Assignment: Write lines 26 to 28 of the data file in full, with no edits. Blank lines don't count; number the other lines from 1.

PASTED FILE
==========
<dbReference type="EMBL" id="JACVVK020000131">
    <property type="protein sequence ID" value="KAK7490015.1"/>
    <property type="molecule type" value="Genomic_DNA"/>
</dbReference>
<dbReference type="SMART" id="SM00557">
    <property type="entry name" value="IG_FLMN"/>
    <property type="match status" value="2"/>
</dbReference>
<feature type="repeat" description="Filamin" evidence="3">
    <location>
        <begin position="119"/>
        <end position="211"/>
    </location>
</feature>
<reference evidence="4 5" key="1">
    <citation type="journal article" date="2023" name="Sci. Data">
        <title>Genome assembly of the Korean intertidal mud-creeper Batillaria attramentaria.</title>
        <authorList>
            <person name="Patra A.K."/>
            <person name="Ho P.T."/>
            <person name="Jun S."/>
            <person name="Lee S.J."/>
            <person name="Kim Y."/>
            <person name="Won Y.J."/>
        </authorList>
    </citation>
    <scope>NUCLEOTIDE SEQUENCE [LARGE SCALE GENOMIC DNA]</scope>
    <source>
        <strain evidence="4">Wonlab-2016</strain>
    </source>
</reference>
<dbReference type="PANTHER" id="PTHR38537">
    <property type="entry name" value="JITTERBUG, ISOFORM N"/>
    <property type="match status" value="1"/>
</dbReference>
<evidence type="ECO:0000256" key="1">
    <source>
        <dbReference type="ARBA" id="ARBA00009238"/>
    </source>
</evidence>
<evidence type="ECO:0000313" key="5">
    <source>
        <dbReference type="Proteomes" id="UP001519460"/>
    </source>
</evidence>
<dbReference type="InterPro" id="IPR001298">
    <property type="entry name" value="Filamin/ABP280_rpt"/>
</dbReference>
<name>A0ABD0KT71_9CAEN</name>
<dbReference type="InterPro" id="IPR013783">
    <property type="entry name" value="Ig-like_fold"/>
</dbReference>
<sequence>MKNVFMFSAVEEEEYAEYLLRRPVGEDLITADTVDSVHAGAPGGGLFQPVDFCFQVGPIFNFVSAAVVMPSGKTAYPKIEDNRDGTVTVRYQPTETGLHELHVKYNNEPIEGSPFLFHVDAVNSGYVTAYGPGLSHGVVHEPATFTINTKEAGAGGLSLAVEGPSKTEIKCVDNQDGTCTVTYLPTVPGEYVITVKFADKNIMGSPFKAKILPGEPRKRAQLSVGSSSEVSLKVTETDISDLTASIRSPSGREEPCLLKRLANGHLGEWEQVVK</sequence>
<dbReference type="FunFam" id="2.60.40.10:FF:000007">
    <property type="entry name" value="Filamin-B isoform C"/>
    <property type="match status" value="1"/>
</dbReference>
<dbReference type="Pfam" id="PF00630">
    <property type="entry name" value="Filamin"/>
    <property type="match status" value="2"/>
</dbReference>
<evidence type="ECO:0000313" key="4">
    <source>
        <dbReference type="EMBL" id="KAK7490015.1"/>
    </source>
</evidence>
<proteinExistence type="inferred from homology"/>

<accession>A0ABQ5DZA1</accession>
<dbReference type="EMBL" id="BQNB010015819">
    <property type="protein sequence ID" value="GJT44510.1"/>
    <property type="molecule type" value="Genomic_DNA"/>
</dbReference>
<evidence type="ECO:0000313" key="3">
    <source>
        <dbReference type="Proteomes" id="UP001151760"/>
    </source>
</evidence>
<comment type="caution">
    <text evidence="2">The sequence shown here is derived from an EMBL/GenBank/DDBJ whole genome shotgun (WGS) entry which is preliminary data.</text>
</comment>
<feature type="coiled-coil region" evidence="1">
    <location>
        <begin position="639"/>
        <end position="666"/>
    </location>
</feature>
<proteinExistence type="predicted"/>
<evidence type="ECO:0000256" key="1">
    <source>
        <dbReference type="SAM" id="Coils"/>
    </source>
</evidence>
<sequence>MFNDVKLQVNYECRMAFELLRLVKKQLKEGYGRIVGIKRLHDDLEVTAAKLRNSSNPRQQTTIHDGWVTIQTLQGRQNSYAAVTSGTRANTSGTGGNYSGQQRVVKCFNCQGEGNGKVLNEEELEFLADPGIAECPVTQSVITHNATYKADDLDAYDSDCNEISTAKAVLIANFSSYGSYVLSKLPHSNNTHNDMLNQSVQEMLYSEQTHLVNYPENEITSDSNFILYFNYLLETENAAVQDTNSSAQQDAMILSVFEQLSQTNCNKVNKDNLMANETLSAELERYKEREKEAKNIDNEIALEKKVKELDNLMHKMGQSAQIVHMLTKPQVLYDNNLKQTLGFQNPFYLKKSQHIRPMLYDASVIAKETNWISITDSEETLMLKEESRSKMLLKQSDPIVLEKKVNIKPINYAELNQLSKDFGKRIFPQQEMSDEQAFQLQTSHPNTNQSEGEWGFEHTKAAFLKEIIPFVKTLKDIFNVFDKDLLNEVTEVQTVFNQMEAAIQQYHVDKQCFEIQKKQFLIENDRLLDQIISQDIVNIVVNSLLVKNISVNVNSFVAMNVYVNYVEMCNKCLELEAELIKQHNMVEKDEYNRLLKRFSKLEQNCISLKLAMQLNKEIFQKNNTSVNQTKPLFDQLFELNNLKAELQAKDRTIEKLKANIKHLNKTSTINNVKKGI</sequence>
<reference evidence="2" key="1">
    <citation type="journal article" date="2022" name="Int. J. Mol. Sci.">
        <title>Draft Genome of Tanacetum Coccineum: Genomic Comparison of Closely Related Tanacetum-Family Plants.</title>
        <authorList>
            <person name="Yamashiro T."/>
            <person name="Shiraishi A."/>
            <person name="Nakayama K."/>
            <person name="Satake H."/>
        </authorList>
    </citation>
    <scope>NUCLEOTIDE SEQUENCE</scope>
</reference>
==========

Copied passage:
    </citation>
    <scope>NUCLEOTIDE SEQUENCE [LARGE SCALE GENOMIC DNA]</scope>
    <source>